Denton County Estate Planning

November 12, 2022

Living Trust in Texas

As a part of your comprehensive estate plan, should you consider using a revocable living trust?

Texas probate law is complex and potentially detrimental to the value of your estate should you die without adequate protections in place.

Living trusts offer a number of clear benefits, but they also come with a few caveats. Whether this estate planning tool is right for you depends on your goals and the details of your assets and holdings.

What Is a Living Trust?

Living trusts, also called revocable living trusts or revocable trusts, are legal entities established for the purpose of holding assets during your lifetime.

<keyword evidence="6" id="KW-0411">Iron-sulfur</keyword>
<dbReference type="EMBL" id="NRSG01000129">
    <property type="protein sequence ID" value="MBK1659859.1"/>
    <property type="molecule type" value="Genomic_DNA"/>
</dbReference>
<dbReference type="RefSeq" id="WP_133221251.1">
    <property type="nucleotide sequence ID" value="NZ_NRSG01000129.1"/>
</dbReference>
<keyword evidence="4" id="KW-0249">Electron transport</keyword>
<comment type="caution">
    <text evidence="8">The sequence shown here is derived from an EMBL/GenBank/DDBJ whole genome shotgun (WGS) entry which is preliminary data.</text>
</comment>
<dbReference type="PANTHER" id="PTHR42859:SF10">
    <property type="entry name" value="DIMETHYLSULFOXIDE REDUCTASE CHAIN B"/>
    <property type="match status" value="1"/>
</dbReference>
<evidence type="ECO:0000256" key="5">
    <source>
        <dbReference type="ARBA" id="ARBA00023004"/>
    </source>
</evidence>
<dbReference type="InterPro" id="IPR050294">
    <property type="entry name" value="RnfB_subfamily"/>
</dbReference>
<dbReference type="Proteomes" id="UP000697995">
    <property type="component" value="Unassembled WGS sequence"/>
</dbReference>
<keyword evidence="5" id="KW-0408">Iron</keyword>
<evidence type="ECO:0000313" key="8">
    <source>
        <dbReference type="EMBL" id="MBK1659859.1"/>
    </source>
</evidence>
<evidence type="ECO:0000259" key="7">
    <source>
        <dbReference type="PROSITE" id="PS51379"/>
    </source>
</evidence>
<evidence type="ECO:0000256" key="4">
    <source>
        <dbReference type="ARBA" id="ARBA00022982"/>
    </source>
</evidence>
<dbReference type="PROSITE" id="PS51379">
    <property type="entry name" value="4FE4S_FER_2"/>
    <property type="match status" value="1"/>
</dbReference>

Once the entity is established, you must transfer title of your chosen assets to the trust. Unless you make changes, those assets will remain in the trust until you die or become incapacitated, depending on your instructions.

You can place real property, cars, investment accounts, and other types of assets in a living trust. During your lifetime, any assets held in a living trust will be for your benefit, unless you specify otherwise.

As with any type of trust, you must designate a trustee to manage the assets and name anyone who will be a beneficiary.

The designated trustee (you can designate yourself as trustee) administers the trust based on the formal instructions outlined in the legal documents required to establish the trust entity. Unlike some other entity types, you can make changes to or revoke a living trust any time prior to your death.